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The Book Report

January 2024 - "Unprotected"
By Joan Cucinotta
Posted: 2024-01-31T14:34:49Z


Billy Porter has been one of Pittsburgh’s most visible celebrities–an actor, singer, director, composer, and playwright, as his book blurb says. His memoir Billy Porter Unprotected goes behind the public face to reveal the raw story of his abusive upbringing and difficult early career before he became the first openly gay man to be nominated for the Primetime Emmy Awards. 

Porter shows us how he was raised by Pentecostals, an evangelical faith that aims to prove its members’ salvation through personal and public declarations of faith. But Porter experienced abuse in this faith from an early age. “By the time I was five,” he writes on the opening page, “it was all too clear that something was wrong with me.” That something was his awareness of feeling and being delighted in his femininity, yet his church choir experience only brought bullying and shaming. Worse was the sexual abuse by his stepfather under the guise of “learning how to be a man.” At age 12 Porter finally demanded that his stepfather stop the abuse; it was then that Porter realized he had been “unprotected” and now needed to take his own steps to nurture and protect himself. This new sense of himself coincided with throwing himself into his performing art. He began leading a life of relentless travel, innumerable auditions, glittering performances, and the pursuit of anything that let him become the best entertainer he could imagine being.  

He shows us telling signs of his intense ambition to succeed. In middle school, while his classmates selected the popular choices of Spanish or French language to study, Porter switched to the unpopular Russian track because he could accurately foresee that Russian would be his ticket into a better, more academically competitive high school. And because that high school was in a different neighborhood, he saw that he’d also get a free bus pass that would allow him to pick up all the dance and song extracurricular activities available at CAPA, Pittsburgh’s downtown high school for the arts. These ambitions led him to cultivate his artistic talents further in college, yet he kept being pigeonholed as the outsider, a black, gay, flamboyant entertainer. Porter calls this marginal status the “Millennium Coon Show.” Clearly he wanted and felt he was capable of much more.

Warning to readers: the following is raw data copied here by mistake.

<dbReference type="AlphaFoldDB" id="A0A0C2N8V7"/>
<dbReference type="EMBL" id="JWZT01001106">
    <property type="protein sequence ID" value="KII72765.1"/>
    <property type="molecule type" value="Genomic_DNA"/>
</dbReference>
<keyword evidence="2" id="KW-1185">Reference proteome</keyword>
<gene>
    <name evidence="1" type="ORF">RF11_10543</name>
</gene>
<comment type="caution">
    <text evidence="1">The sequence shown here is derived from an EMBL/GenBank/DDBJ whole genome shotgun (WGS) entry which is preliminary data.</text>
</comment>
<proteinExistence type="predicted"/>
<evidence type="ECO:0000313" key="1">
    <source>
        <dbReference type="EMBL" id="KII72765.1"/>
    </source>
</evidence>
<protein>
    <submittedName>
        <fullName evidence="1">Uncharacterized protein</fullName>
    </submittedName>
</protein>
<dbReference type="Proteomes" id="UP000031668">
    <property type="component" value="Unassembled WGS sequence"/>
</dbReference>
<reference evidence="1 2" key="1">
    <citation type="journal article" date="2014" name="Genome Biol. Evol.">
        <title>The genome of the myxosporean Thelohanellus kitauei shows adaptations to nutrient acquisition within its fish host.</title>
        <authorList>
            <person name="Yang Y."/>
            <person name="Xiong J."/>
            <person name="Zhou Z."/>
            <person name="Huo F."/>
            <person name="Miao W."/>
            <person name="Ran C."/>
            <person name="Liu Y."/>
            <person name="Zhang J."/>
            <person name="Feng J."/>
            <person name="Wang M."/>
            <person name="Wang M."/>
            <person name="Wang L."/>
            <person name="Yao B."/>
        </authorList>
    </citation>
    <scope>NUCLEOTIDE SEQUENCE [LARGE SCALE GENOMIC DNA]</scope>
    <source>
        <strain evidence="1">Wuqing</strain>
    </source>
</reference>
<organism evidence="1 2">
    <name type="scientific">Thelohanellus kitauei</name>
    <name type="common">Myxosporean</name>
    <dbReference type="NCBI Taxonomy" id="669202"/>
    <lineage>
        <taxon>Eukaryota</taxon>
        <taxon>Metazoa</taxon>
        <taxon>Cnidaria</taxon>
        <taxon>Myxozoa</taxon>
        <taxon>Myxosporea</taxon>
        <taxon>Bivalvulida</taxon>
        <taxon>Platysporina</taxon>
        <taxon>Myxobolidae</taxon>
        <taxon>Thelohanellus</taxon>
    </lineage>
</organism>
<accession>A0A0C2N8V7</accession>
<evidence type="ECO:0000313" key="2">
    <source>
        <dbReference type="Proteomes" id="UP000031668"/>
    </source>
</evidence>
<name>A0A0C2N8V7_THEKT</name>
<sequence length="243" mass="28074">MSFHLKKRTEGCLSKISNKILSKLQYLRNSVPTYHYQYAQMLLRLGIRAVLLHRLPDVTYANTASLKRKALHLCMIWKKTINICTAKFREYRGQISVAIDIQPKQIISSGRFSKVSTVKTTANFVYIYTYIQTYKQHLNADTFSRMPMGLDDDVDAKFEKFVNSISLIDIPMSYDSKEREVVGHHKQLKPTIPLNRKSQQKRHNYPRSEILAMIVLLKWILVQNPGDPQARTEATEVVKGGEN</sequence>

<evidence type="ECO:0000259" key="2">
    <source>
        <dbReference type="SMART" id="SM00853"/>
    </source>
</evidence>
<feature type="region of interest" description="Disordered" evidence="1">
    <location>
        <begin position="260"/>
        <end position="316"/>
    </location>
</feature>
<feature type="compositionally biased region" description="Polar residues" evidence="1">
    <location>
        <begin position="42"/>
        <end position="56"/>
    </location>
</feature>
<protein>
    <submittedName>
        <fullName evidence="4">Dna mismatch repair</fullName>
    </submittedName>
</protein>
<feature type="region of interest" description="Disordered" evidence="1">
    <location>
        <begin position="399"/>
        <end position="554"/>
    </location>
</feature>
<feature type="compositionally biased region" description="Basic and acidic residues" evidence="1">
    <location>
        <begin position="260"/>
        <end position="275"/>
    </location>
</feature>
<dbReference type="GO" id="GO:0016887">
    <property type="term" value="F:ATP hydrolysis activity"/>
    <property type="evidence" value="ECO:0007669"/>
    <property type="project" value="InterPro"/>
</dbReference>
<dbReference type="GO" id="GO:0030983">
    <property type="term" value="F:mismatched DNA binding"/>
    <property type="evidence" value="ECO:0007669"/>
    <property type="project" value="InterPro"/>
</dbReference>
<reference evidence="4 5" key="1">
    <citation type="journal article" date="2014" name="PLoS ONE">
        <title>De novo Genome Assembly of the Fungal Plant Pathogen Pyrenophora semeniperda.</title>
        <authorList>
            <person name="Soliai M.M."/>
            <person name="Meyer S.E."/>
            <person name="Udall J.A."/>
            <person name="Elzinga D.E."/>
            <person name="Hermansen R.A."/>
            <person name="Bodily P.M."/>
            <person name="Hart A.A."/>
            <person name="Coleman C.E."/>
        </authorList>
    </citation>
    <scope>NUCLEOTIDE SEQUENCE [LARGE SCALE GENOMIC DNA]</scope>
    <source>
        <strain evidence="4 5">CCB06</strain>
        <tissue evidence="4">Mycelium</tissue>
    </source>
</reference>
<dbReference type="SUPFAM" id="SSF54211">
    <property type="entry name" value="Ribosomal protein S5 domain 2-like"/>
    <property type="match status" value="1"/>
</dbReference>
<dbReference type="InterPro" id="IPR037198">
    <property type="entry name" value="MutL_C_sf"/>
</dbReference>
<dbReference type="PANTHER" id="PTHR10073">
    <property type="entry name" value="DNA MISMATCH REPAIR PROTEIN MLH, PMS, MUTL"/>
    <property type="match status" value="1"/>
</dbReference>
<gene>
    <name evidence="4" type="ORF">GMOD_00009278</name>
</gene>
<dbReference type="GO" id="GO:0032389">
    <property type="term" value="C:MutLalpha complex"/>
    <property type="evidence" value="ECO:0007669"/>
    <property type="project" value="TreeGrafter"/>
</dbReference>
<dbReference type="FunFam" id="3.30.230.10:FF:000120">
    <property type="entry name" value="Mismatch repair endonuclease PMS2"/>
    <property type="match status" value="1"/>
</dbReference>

Porter’s account of his life testifies to his bravado–“I believe in walking through all the doors that are open and kicking the other ones down”, he said during an interview. In that way, his story resembles the emotional and financial challenges of almost any artist, entertainer, writer, or painter but which for him were only intensified by being Black and gay. But one admirable one dimension of the book is its expression of gratitude to those “angels,” as he calls them, who got him through much of the hard times, offering housing, payment of doctor bills, emotional support, and sometimes just a home to rest in. 

Some aspects of Porter’s compelling memoir seem still withheld from his public account. His mother, for instance, constantly rebuked his gay sexuality, echoing the claims of “abomination” and yet Porter considered his mother as the “luminous soul at the center of my genesis story.” We can only wonder why. It’s an anomaly in what is for the most part a compelling memoir of suffering and triumph. 


Our next reading is Strangers in Their Own Land. Anger and Mourning on the American Right by Arlie Russell Hochschild. We are meeting on Friday, February 16th at 10:30am at the Squirrel Hill Library